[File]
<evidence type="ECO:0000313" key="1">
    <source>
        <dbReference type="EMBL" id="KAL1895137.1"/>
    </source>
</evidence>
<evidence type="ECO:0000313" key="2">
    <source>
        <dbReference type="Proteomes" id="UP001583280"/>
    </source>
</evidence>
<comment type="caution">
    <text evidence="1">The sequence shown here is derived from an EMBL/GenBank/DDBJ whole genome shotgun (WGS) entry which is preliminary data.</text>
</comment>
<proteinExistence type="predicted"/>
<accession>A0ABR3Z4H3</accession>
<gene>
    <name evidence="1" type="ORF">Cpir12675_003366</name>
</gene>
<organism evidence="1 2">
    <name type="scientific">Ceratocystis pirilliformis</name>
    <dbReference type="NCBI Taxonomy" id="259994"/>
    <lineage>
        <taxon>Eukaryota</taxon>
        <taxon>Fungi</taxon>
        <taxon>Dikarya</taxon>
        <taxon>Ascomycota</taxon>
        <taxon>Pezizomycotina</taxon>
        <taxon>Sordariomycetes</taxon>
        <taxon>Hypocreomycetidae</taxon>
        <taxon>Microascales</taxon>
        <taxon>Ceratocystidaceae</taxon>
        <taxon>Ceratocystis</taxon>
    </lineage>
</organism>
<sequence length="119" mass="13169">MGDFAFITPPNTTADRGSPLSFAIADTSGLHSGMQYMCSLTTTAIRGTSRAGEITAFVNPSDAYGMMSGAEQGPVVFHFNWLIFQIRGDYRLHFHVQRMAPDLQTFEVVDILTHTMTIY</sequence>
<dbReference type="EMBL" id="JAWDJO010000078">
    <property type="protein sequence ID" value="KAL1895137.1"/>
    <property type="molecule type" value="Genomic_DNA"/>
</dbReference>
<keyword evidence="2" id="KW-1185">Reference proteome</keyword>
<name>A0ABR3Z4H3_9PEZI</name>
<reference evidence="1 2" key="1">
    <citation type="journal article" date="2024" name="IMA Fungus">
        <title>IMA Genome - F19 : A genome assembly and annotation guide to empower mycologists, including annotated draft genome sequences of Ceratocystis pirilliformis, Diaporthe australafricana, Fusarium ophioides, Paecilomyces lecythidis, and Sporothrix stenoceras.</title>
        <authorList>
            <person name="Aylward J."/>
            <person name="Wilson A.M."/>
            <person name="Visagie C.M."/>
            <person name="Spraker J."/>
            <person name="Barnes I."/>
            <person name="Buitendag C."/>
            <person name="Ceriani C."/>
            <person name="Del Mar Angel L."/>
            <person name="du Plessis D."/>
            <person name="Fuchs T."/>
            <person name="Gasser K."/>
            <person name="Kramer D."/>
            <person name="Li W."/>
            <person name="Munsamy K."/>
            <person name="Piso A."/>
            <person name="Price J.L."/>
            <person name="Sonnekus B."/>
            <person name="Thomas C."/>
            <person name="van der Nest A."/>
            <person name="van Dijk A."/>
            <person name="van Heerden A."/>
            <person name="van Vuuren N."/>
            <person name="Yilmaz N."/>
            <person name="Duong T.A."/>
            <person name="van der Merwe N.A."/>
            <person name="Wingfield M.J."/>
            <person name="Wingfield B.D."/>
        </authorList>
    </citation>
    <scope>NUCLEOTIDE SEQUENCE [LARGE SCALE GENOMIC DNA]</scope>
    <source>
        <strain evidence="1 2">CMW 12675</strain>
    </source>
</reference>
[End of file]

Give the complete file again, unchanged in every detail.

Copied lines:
<evidence type="ECO:0000313" key="1">
    <source>
        <dbReference type="EMBL" id="KAL1895137.1"/>
    </source>
</evidence>
<evidence type="ECO:0000313" key="2">
    <source>
        <dbReference type="Proteomes" id="UP001583280"/>
    </source>
</evidence>
<comment type="caution">
    <text evidence="1">The sequence shown here is derived from an EMBL/GenBank/DDBJ whole genome shotgun (WGS) entry which is preliminary data.</text>
</comment>
<proteinExistence type="predicted"/>
<accession>A0ABR3Z4H3</accession>
<gene>
    <name evidence="1" type="ORF">Cpir12675_003366</name>
</gene>
<organism evidence="1 2">
    <name type="scientific">Ceratocystis pirilliformis</name>
    <dbReference type="NCBI Taxonomy" id="259994"/>
    <lineage>
        <taxon>Eukaryota</taxon>
        <taxon>Fungi</taxon>
        <taxon>Dikarya</taxon>
        <taxon>Ascomycota</taxon>
        <taxon>Pezizomycotina</taxon>
        <taxon>Sordariomycetes</taxon>
        <taxon>Hypocreomycetidae</taxon>
        <taxon>Microascales</taxon>
        <taxon>Ceratocystidaceae</taxon>
        <taxon>Ceratocystis</taxon>
    </lineage>
</organism>
<sequence length="119" mass="13169">MGDFAFITPPNTTADRGSPLSFAIADTSGLHSGMQYMCSLTTTAIRGTSRAGEITAFVNPSDAYGMMSGAEQGPVVFHFNWLIFQIRGDYRLHFHVQRMAPDLQTFEVVDILTHTMTIY</sequence>
<dbReference type="EMBL" id="JAWDJO010000078">
    <property type="protein sequence ID" value="KAL1895137.1"/>
    <property type="molecule type" value="Genomic_DNA"/>
</dbReference>
<keyword evidence="2" id="KW-1185">Reference proteome</keyword>
<name>A0ABR3Z4H3_9PEZI</name>
<reference evidence="1 2" key="1">
    <citation type="journal article" date="2024" name="IMA Fungus">
        <title>IMA Genome - F19 : A genome assembly and annotation guide to empower mycologists, including annotated draft genome sequences of Ceratocystis pirilliformis, Diaporthe australafricana, Fusarium ophioides, Paecilomyces lecythidis, and Sporothrix stenoceras.</title>
        <authorList>
            <person name="Aylward J."/>
            <person name="Wilson A.M."/>
            <person name="Visagie C.M."/>
            <person name="Spraker J."/>
            <person name="Barnes I."/>
            <person name="Buitendag C."/>
            <person name="Ceriani C."/>
            <person name="Del Mar Angel L."/>
            <person name="du Plessis D."/>
            <person name="Fuchs T."/>
            <person name="Gasser K."/>
            <person name="Kramer D."/>
            <person name="Li W."/>
            <person name="Munsamy K."/>
            <person name="Piso A."/>
            <person name="Price J.L."/>
            <person name="Sonnekus B."/>
            <person name="Thomas C."/>
            <person name="van der Nest A."/>
            <person name="van Dijk A."/>
            <person name="van Heerden A."/>
            <person name="van Vuuren N."/>
            <person name="Yilmaz N."/>
            <person name="Duong T.A."/>
            <person name="van der Merwe N.A."/>
            <person name="Wingfield M.J."/>
            <person name="Wingfield B.D."/>
        </authorList>
    </citation>
    <scope>NUCLEOTIDE SEQUENCE [LARGE SCALE GENOMIC DNA]</scope>
    <source>
        <strain evidence="1 2">CMW 12675</strain>
    </source>
</reference>